Edo Maserati EC12

Discussion in 'Modified / Tuned Cars' started by 01246579, Jan 22, 2006.

  1. #1 01246579, Jan 22, 2006
    Last edited by a moderator: Apr 25, 2016
    http://www.edo-competition.de/Maserati_EC12.14.0.html


    Technical data

    Engine V12 cylinder
    Achievement approx. 700 PS/(514 KW) with 8.200/min
    Max. torque approx. 715 Nm with 5.800/min

    Driving data
    Maximum speed > 370 km/h
    0 - 100 km/h approx. 3,5s
    0 - 200 km/h approx. 9,5s
    0 - 300 km/h approx. 22,0s

    Characteristics

    * Increase in output around 70 HP by sport catalyst, Sport final muffler, suction plant works on, sport air cleaners and electronic tuning


    * Final muffler in high-grade steel with flap control system by remote maintenance, new final pipes in carbon fiber

    * Sport brake assembly ceramic(s) composite material with 396 mm of brake disk in front and 360 mm of brake disk in the back, special brake linings in front and in the back

    * When desired the rims in different color variants are painted

    * Tire pressure control system with announcement air pressure and tire temperature per wheel

    * Headlight covers Makrolon

    * Design modification

    * Sport chassis adjustable in course and compression phase, High and Lowspeed

    * Headlight covers

    * Air sucking in carbon fiber
     
  2. #2 01246579, Jan 22, 2006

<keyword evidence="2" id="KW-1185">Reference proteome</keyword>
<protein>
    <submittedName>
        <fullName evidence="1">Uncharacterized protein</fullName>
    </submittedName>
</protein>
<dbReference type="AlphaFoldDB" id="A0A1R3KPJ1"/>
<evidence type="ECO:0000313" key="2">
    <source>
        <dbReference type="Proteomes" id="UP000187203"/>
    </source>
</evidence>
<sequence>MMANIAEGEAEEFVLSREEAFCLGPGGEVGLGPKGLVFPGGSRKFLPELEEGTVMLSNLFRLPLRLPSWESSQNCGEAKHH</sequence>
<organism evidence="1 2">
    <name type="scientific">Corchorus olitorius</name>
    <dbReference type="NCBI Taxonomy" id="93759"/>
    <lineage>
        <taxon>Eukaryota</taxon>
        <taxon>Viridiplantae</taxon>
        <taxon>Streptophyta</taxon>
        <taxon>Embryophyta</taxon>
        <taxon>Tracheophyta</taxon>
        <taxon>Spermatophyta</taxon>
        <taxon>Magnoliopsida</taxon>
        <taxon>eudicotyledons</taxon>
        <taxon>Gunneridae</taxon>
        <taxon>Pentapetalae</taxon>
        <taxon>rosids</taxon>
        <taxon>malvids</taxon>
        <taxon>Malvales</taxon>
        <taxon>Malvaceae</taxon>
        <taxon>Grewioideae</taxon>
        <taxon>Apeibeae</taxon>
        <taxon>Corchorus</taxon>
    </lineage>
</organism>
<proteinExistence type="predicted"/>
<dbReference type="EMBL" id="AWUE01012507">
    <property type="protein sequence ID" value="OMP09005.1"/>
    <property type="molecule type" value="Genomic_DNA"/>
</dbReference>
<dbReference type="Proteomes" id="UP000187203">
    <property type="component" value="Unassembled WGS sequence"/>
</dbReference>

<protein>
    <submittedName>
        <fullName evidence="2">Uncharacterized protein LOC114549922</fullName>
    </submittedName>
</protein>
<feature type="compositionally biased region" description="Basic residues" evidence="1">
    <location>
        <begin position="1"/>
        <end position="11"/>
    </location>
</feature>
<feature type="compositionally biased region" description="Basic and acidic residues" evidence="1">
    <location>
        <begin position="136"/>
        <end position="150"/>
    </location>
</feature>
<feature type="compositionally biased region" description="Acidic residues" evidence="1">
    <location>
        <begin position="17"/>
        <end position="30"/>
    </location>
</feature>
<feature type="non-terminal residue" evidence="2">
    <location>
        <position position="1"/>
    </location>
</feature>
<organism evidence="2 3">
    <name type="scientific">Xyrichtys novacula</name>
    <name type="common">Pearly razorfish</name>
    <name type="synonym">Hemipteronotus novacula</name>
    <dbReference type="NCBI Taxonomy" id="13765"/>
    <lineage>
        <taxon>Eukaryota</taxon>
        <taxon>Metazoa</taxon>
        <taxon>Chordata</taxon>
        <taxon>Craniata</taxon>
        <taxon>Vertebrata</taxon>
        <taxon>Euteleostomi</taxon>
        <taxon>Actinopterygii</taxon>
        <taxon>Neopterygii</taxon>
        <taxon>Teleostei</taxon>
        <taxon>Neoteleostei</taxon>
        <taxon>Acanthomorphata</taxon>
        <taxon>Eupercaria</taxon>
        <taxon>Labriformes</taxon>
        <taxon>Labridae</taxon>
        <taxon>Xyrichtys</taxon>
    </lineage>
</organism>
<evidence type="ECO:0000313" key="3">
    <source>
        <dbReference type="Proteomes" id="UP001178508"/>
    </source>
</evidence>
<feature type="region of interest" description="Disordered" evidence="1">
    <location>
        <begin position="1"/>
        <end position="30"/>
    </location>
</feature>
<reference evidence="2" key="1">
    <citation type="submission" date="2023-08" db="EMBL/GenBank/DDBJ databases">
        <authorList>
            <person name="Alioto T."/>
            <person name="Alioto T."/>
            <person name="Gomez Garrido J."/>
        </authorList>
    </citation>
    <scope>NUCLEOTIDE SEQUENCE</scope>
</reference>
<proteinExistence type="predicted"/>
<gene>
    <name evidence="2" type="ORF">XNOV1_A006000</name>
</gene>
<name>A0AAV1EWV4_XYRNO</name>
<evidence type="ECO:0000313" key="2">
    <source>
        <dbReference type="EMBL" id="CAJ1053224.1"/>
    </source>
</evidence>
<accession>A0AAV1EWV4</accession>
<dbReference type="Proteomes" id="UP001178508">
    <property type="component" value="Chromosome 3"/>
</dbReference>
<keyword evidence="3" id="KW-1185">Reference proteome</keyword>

Last edited by a moderator: Apr 25, 2016
  3. the only thing I really like in this are the covered headlights
     
  4. The making of an icon turns sour

    11/01/2006

    The Maserati MC12 should have seen the marque returned to the top of the sportscar world. Sadly not, says Nick Hall.

    You'd like to think that spending €600,000 on a car before taxes would buy a small four-wheel slice of heaven. Especially if you were one of the lucky few to secure a Maserati MC12.

    You'd be wrong.

    The MC12 should have been an icon, Maserati's return to the top of the sportscar world. But when the press were limited to just six laps on the international launch, three tours of a high-speed bowl and three on a tight handling course, the whole place began to stink distinctly of rat. Most meaningful tests since then have been due to the good grace of private owners, including my 160km run through the quiet back roads and at derestricted lunatic speeds on the German Autobahn.

    This was perhaps the most unique MC12 in the world as Europe's biggest solar panel dealer paid Edo Competition in Germany another €100,000 to fix all the problems with his car. He didn't even want to drive it without the changes made by the race engineer turned tuner. Predictably, the car is now perfect, a luxuriously decked out racing car for the road that could meet and beat more or less anything on the road, but it didn't start out that way.